February 22nd is circled on my calendar. It is the night of the full Snow Moon and the night of the Moon Shadow walk at Wing Haven. All day I watched the clouds roll around blocking bits of the sun, but by 5:00 the sky cleared, and I knew the night would be exceptionally beautiful.
I gathered extra clothes, gloves, hat, flashlight and my walking stick and drove the familiar route to Wing Haven, right off of County Road 400 N. in Angola. A sign was propped up at the end of the long drive telling folks which way to turn. I was grateful for the sign even though I had attended many events at Wing Haven. Driving down the lane through the trees, there were shades of day and night mingling together.
I parked my old Jeep and hauled out all my equipment and headed down the pathway to the cabin. This cabin was once the art studio of Helen Swenson (1906-1983). She and her husband, Ben, were the first caretakers of the Potowatami Inn when it opened in 1925. Upon Helen’s death the land was donated to Acres Landtrust.
Mm m. Mm m As I hiked down the narrow pathway I could see smoke rising from the chimney and warm yellow light streaming out of one of the windows. As I got closer I could hear laughter, and many greetings as I opened the door. Ah, the cabin was warm and full of friendly town folks drinking coffee and hot chocolate as they gathered around the potbelly stove.
It is nice to live in a small town where you know most of the folks; it is always like going home. I took off my mittens and made myself a cup of hot chocolate and took a seat by the stove.
Our host for the evening, Shane Perfect, the caretaker of Wing Haven, was seated in the center and began the evening in a casual way. We talked about the name of the February moon, the Snow Moon, aptly named because the heaviest snows usually appear in February in northern Indiana. There are other names, of course, from different tribes. The Zunis called it “No Snow on the Trails” moon. The Cherokees called it the “Bone Moon” because food was scarce and they had to cook the marrow out of the bones. One young man, Josh, guessed that “Bone Moon” meant because it was the color of the moon, bone white.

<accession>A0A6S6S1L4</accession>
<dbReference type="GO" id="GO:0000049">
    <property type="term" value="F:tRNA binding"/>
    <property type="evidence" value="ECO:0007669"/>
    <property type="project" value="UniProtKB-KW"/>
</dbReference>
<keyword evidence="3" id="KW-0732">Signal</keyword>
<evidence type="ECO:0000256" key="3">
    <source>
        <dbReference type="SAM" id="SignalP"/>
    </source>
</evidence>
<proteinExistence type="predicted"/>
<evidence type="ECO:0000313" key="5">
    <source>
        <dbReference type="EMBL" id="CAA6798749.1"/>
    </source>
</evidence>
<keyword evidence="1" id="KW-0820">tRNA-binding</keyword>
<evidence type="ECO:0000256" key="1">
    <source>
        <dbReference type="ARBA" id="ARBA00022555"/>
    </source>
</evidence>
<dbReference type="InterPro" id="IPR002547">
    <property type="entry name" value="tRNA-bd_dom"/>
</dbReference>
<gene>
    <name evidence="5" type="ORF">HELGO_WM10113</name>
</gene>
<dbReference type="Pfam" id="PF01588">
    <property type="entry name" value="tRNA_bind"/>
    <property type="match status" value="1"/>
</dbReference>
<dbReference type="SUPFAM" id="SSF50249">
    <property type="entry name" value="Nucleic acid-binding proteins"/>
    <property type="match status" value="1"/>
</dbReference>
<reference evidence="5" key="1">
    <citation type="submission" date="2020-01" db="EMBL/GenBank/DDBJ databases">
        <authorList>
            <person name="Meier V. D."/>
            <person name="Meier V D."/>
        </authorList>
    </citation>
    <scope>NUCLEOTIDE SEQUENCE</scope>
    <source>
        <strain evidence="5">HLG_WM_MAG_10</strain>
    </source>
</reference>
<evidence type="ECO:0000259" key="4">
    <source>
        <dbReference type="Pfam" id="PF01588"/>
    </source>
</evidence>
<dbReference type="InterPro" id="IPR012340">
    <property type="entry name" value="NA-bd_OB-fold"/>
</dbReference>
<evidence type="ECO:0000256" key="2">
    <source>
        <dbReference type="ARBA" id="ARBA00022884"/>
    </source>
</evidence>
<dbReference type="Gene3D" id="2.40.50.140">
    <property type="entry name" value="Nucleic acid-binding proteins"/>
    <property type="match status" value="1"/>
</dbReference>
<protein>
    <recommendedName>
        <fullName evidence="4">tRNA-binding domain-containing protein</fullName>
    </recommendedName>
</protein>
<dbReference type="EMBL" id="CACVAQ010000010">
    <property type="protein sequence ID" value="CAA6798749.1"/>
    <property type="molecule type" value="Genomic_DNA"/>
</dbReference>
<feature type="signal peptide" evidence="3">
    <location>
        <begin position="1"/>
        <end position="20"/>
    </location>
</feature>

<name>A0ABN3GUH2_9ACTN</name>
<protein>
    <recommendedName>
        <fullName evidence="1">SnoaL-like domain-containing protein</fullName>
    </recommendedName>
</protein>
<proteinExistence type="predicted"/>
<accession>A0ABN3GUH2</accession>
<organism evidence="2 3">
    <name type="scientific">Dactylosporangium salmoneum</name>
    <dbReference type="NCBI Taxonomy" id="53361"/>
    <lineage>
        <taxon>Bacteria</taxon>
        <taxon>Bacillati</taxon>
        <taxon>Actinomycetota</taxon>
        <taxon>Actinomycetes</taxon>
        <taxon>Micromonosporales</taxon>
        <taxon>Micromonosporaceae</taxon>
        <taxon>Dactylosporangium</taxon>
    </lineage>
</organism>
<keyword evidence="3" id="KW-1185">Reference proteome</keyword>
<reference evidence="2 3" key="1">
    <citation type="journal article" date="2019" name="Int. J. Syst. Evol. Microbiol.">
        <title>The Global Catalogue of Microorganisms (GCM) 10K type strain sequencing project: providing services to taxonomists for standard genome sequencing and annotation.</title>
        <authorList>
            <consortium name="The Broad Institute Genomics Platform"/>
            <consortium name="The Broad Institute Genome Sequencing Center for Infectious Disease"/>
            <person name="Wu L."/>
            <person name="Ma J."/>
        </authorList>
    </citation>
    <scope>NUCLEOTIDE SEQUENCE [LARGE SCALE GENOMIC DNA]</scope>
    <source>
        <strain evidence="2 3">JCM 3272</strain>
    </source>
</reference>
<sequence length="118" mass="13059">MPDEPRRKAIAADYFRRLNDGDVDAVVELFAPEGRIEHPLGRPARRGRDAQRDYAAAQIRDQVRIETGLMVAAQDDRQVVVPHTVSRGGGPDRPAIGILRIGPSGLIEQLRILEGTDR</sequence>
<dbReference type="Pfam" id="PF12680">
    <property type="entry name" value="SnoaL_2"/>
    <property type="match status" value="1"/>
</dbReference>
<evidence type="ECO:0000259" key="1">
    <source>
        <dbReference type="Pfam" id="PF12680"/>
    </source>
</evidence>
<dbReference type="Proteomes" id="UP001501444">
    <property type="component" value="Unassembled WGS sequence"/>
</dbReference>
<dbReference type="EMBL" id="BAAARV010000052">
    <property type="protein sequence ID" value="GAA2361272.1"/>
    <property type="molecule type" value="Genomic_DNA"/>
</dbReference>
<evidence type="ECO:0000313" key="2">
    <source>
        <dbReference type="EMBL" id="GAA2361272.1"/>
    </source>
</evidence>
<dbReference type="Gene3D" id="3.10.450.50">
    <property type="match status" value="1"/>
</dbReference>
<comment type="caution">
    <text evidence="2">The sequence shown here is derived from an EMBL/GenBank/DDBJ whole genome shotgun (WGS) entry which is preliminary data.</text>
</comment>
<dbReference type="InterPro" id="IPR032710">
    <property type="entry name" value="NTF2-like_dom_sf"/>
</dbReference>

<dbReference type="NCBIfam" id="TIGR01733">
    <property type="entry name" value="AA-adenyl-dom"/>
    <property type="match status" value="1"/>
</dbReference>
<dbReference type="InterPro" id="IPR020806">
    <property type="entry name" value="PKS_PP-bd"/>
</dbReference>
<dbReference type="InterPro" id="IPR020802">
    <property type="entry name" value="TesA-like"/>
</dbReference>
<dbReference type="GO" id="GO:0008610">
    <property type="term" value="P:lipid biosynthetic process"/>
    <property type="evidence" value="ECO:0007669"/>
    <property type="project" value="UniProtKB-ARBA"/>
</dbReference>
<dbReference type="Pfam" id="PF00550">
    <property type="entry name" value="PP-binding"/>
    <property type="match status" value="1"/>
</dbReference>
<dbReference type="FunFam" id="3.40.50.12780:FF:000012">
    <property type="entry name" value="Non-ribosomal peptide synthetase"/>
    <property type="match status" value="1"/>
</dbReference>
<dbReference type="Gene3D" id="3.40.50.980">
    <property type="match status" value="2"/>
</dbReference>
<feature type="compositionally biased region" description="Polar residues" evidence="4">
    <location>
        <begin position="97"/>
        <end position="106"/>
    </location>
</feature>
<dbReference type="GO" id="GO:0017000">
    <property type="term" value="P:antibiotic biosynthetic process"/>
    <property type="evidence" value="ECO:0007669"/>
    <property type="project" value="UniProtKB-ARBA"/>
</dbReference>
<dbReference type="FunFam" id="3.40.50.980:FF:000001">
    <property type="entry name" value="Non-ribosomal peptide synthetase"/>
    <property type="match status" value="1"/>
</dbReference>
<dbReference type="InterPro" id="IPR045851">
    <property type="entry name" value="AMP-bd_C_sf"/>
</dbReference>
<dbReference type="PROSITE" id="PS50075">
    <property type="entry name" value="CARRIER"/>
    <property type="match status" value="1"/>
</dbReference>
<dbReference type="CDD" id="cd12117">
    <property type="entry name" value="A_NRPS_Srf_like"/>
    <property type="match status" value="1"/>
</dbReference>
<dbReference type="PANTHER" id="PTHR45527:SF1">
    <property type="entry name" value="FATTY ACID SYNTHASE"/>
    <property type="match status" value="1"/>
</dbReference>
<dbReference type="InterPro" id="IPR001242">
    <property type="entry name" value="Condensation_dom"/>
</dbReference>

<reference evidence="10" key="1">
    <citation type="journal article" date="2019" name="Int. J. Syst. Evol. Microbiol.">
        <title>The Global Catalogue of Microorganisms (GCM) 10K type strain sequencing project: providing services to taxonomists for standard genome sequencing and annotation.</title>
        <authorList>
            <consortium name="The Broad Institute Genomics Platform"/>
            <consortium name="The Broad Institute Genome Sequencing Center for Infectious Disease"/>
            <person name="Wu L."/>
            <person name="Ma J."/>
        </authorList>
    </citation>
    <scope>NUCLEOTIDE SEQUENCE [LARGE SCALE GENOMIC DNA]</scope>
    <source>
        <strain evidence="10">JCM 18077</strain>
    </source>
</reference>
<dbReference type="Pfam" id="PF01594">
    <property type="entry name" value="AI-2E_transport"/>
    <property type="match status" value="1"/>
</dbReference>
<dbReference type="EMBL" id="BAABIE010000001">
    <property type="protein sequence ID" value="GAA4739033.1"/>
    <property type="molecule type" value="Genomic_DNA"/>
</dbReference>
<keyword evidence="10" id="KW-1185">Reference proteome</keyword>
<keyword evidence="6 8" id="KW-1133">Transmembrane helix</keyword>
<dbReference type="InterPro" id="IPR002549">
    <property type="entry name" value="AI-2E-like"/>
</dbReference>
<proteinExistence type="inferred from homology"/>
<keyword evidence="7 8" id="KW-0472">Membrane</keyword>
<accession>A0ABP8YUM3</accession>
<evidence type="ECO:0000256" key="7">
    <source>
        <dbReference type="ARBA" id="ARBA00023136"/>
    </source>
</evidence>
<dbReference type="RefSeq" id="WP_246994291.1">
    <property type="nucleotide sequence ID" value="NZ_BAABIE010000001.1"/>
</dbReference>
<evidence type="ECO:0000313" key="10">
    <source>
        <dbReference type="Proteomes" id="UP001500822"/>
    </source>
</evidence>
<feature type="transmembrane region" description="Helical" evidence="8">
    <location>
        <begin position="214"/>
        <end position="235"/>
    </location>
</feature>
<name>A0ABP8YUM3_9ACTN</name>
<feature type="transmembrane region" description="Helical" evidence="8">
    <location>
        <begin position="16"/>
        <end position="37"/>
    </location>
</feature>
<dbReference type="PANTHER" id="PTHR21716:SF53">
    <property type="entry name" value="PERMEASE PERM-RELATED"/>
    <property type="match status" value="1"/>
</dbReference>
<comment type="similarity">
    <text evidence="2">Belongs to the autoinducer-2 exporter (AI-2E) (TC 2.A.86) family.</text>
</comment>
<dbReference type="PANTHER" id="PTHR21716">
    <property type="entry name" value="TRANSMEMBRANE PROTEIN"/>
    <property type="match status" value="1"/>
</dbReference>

We read several passages about the moon from children’s books before we finally left the cabin. One by one, carrying our walking sticks, we came out and everyone gasped at the beauty of the moon rising in the woods. We followed each other down the trail towards Little Gentian Lake. We stood out on the small dock watching the full moon in silence. No words were needed as the beauty was so great. After a while we began poking holes in the ice with our sticks and watched as tiny bubbles came to the surface.
No one wanted to go back, but we said our good byes to the moon over the water and followed the trail back up the hill to the cabin. We stood around getting warmed by the fire and then burst into song. We started with “Twinkle, Twinkle Little Star,” and ended with “Back Home Again in Indiana.” I think we all choked up a bit when we sang about the moonlight on the Wabash as we long for our Indiana home. I looked around at the group and realized that we all called Indiana home.
We finally hauled our gear to our cars and let the moonlight lead the way back to our Indiana homes.